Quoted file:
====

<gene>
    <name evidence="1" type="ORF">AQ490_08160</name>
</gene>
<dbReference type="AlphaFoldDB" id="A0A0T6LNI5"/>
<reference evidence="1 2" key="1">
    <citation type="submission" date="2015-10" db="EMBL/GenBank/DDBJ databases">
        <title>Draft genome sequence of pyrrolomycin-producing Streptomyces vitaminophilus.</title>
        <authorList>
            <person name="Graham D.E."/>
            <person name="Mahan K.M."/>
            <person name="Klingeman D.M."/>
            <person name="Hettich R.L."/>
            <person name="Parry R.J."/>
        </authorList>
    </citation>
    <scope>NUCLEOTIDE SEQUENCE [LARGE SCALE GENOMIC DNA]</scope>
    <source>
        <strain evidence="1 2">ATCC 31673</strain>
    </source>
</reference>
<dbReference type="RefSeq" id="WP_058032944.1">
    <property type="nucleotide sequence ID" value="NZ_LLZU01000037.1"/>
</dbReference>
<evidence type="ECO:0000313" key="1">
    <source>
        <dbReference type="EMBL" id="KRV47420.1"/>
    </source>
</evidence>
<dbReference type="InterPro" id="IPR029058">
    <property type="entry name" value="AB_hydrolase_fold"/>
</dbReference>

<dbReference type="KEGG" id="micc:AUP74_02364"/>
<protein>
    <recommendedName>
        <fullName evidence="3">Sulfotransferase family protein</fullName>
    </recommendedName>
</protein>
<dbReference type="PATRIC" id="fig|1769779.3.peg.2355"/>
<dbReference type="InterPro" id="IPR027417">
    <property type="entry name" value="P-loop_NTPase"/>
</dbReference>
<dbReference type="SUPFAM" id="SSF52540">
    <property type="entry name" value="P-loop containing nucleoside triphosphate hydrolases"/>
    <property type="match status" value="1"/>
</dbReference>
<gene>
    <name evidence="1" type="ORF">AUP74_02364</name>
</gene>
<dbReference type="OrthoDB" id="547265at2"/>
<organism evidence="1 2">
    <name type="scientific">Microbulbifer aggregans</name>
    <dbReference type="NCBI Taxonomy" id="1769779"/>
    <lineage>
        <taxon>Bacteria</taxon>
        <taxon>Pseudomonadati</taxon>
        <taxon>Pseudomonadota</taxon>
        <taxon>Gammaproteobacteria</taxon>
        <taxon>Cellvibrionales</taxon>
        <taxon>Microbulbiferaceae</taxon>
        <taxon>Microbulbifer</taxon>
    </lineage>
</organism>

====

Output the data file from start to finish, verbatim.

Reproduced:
<gene>
    <name evidence="1" type="ORF">AQ490_08160</name>
</gene>
<dbReference type="AlphaFoldDB" id="A0A0T6LNI5"/>
<reference evidence="1 2" key="1">
    <citation type="submission" date="2015-10" db="EMBL/GenBank/DDBJ databases">
        <title>Draft genome sequence of pyrrolomycin-producing Streptomyces vitaminophilus.</title>
        <authorList>
            <person name="Graham D.E."/>
            <person name="Mahan K.M."/>
            <person name="Klingeman D.M."/>
            <person name="Hettich R.L."/>
            <person name="Parry R.J."/>
        </authorList>
    </citation>
    <scope>NUCLEOTIDE SEQUENCE [LARGE SCALE GENOMIC DNA]</scope>
    <source>
        <strain evidence="1 2">ATCC 31673</strain>
    </source>
</reference>
<dbReference type="RefSeq" id="WP_058032944.1">
    <property type="nucleotide sequence ID" value="NZ_LLZU01000037.1"/>
</dbReference>
<evidence type="ECO:0000313" key="1">
    <source>
        <dbReference type="EMBL" id="KRV47420.1"/>
    </source>
</evidence>
<dbReference type="InterPro" id="IPR029058">
    <property type="entry name" value="AB_hydrolase_fold"/>
</dbReference>

<dbReference type="KEGG" id="micc:AUP74_02364"/>
<protein>
    <recommendedName>
        <fullName evidence="3">Sulfotransferase family protein</fullName>
    </recommendedName>
</protein>
<dbReference type="PATRIC" id="fig|1769779.3.peg.2355"/>
<dbReference type="InterPro" id="IPR027417">
    <property type="entry name" value="P-loop_NTPase"/>
</dbReference>
<dbReference type="SUPFAM" id="SSF52540">
    <property type="entry name" value="P-loop containing nucleoside triphosphate hydrolases"/>
    <property type="match status" value="1"/>
</dbReference>
<gene>
    <name evidence="1" type="ORF">AUP74_02364</name>
</gene>
<dbReference type="OrthoDB" id="547265at2"/>
<organism evidence="1 2">
    <name type="scientific">Microbulbifer aggregans</name>
    <dbReference type="NCBI Taxonomy" id="1769779"/>
    <lineage>
        <taxon>Bacteria</taxon>
        <taxon>Pseudomonadati</taxon>
        <taxon>Pseudomonadota</taxon>
        <taxon>Gammaproteobacteria</taxon>
        <taxon>Cellvibrionales</taxon>
        <taxon>Microbulbiferaceae</taxon>
        <taxon>Microbulbifer</taxon>
    </lineage>
</organism>